Do you know what happens when you combine two perfect foods into one? Perfection squared. Don’t believe me? Try for yourself when you make these Mashed Potatoes with a Beany Twist. Now, before I lose you, this is not as strange as it may at first sound. Beans have a similar texture to mashed potatoes – but with the added benefit of a protein and fiber boost.
Of course, this makes a good Thanksgiving side. Plus, it will get people talking when you tell them beans are in the mashed potatoes – and the potatoes are better for it. But, it is also satisfying as a meal in itself. Enjoy as is or top with a deliciously fried egg.
Mashed Potatoes with a Beany TwistCourse: Appetizers, MealsDifficulty: Easy
Combining beans and mashed potatoes may not be your first inclination, but I think it will be after you try these Mashed Potatoes with a Beany Twist.
3 medium russet potatoes (or any potato of your liking, just use more if it is a smaller type of potato)
1 heaping cup of white (mild, buttery) beans – cannellini, great northern, Mayocoba, butter, etc.
1/2 cup milk of choice (or more if you like milky potatoes) – I use whole dairy milk because these are, after all, mashed potatoes
1 cup roasted corn – I find this in the frozen section at a store like Trader Joe’s, but you can use regular corn (or even roast/char your own) if you can’t find this
2 cloves garlic, or to taste
1 bunch (~6) green onions, chopped
100 g (~scant 1 cup) blue cheese, crumbled
2-4 tsp chipotle in adobo sauce, to taste
Salt and freshly cracked black pepper, to taste
- Pull out the milk and cheese to let come to room temperature while you prepare and cook the potatoes. This will help prevent adding cold ingredients to hot potatoes, which cools them down and makes mixing harder. Drain and rinse canned beans. If using home-cooked beans, aim for mainly beans, but a little bean broth is never a bad thing, am I right?
- Clean the potatoes and cut them into cubes. I like to leave skin on, but follow your preference. Put them into cold, salted water and bring to a boil. Then, reduce to a simmer and monitor for doneness. While waiting for them to cook, chop green onions, mince garlic, and crumble blue cheese. If using frozen corn, warm in the microwave. If the beans are cold, I would also recommend warming those so they blend better.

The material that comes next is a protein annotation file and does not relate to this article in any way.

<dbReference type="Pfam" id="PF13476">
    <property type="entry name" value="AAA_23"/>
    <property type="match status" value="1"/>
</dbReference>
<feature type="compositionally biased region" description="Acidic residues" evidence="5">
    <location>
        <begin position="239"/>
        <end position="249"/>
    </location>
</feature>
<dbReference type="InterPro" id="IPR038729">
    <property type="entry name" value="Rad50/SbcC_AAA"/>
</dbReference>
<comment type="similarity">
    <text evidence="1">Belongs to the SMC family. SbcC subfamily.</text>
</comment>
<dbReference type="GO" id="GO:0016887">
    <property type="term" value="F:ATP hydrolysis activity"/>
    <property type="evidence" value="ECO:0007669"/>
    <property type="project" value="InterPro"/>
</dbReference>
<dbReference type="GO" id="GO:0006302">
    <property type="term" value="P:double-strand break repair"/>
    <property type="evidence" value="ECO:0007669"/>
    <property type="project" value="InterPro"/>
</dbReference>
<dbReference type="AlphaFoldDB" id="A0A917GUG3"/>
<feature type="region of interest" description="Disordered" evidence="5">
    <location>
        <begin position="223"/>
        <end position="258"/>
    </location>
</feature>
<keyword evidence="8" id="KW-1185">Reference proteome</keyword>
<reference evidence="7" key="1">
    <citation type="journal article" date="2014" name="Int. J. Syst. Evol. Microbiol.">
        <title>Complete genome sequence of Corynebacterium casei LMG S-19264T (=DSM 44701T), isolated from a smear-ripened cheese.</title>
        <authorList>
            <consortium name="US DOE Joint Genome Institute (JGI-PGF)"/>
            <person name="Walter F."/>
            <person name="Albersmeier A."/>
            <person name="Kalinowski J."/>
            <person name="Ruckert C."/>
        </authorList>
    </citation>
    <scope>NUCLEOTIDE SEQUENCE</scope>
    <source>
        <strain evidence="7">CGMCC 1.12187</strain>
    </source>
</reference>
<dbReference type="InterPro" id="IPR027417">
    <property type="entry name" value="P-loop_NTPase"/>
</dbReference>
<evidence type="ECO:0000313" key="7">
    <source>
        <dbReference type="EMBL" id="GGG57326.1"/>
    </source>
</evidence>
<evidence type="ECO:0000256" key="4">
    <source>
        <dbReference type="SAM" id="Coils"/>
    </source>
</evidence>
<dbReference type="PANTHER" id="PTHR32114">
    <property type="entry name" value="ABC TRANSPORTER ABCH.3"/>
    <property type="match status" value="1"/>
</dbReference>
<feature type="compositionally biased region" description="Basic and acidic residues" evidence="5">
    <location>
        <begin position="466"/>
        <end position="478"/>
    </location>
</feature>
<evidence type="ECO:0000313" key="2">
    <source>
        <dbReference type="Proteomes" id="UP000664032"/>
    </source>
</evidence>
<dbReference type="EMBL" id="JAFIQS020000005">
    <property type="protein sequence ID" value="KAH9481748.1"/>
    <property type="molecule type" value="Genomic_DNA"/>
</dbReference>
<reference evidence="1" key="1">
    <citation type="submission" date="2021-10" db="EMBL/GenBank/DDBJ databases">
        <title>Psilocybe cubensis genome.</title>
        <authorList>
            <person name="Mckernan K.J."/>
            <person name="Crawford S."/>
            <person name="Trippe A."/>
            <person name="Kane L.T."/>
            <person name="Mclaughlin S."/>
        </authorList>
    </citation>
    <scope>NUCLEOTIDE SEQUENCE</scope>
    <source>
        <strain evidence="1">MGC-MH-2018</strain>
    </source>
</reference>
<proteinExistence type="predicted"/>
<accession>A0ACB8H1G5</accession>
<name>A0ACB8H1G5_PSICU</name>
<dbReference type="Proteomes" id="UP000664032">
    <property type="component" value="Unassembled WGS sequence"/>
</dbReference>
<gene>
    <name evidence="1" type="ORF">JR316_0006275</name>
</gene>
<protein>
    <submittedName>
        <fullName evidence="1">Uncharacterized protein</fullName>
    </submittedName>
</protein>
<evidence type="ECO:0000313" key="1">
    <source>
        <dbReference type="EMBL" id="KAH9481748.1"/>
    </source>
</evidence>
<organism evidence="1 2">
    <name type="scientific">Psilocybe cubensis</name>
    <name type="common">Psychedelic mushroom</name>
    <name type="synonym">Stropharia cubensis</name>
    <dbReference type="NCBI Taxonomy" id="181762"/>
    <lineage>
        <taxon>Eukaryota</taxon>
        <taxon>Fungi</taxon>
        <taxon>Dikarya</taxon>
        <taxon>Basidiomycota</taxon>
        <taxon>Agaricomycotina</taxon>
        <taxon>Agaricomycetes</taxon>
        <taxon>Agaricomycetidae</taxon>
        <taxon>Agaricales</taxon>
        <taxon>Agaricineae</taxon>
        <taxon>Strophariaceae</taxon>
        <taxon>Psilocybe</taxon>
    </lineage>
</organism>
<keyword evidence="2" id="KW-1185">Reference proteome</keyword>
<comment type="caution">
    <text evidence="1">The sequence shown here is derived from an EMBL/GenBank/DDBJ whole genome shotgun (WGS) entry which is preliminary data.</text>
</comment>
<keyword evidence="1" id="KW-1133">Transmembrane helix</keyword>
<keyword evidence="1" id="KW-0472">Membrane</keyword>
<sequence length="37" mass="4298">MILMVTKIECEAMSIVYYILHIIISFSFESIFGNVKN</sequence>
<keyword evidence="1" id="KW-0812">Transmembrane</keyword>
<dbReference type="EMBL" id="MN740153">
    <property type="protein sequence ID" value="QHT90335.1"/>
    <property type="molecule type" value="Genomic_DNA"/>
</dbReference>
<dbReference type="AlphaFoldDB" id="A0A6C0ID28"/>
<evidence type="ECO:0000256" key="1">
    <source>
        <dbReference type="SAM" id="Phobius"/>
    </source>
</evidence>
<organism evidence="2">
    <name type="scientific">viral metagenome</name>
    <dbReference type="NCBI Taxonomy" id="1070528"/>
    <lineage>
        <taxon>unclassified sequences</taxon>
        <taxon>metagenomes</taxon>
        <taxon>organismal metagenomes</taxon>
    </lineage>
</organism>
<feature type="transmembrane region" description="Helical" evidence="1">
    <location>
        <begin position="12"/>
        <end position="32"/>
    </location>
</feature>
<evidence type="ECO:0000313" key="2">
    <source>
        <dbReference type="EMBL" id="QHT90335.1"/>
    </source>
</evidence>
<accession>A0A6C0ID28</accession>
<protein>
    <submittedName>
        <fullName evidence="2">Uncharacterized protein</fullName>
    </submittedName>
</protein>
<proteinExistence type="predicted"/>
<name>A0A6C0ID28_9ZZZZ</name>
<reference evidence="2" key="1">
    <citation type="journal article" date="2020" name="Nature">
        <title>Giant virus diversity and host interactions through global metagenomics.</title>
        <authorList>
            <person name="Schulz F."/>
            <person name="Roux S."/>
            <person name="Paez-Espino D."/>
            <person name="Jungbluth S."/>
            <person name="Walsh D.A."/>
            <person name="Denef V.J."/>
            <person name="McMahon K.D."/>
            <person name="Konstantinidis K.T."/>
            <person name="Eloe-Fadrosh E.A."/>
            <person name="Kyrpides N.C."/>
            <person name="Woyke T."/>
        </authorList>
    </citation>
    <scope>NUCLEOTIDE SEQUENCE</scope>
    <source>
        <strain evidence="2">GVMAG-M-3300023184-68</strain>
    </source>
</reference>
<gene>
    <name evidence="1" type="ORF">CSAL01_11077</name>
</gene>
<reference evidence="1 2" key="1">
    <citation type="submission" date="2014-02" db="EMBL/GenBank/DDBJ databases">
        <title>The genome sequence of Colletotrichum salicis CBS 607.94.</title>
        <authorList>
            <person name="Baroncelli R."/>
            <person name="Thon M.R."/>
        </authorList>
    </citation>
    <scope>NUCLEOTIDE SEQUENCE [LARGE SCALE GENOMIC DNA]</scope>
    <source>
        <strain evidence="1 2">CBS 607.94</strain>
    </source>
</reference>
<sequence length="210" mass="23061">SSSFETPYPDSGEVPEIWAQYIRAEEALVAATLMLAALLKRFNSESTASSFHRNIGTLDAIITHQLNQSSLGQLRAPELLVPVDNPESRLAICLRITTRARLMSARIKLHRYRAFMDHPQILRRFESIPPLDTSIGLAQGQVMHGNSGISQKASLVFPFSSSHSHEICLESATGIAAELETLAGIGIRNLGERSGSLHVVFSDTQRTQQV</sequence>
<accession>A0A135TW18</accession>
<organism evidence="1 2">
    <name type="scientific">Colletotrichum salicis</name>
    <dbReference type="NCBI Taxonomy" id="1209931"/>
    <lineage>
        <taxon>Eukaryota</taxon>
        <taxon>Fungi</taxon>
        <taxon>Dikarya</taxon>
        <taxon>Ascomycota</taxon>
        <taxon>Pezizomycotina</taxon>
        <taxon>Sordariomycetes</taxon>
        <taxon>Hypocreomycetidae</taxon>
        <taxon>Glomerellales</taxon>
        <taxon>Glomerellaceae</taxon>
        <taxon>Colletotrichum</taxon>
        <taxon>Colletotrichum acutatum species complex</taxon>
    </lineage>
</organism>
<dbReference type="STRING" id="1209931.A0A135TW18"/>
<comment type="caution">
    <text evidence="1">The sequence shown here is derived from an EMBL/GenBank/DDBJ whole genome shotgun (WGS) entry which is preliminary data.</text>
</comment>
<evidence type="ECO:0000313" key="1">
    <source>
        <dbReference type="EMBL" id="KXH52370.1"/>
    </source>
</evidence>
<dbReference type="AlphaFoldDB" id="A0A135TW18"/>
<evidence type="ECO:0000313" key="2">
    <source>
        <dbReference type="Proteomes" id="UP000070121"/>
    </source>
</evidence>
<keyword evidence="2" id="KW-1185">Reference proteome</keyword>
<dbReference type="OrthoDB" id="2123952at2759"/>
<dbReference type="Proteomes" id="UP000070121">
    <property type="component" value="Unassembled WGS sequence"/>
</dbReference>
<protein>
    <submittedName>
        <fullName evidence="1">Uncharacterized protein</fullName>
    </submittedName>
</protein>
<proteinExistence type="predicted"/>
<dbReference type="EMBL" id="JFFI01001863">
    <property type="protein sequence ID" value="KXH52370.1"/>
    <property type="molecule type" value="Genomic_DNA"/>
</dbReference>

- When the potatoes are done (i.e., easily pierced by a fork), drain them and then return to the pot, of course being careful to not burn yourself. Place the pot back on a burner (that is turned off) and add the beans. Mash/mix/______ (insert your favorite verb to combine potatoes with something else and achieve mashed potato consistency) until beans and potatoes are well-combined.
- Mix in the other ingredients: corn, garlic, green onions, milk, cheese***, freshly cracked pepper, and chipotle in adobo. For the chipotle in adobo, I just use the liquid-y/sauce-y part in the can, but you are welcome to mix in the peppers if so desired. They pack a kick, so start with a smaller amount and add more if you still want to after tasting the potatoes with all the ingredients added. If mixing is hard, place the pot over low heat to help warm ingredients and make the job a bit easier, but use care to not burn the potatoes. ***If you want larger chunks/crumbles of cheese, wait until closer to the end so it does not become completely incorporated.
- Taste for flavor. At this point, decide if you want more chipotle and how much salt to add. If you need a touch more milk to blend to your desired potato consistency, now is the time.
- Serve warm, topping with any desired additions.
- Serious Eats mentions the importance of starting with cold water when boiling potatoes in this fun read, if you are interested.
- If you want to reserve (or add extra) ingredients like green onions, corn, and/or blue cheese to top, that works well.
- Make this recipe your own by playing around with ingredient amounts to suit your taste!
Mashed potatoes can – and some would argue should – be eaten at any time of year. Yet, there is undeniably something extra perfect about a comforting, warming bowl of mashed potatoes in winter, especially around the holidays. If you are making these for a Thanksgiving or other holiday feast, why not complement them with these delicious Pumpkin Chickpea Muffins with Feta and Sage? And if you have leftover pumpkin after making those, you could enjoy some Zesty Pumpkin Bean Dip.
Or maybe you’re feeling some sweet potatoes? I’ve got you covered with this Black Bean and Sweet Potato Bake.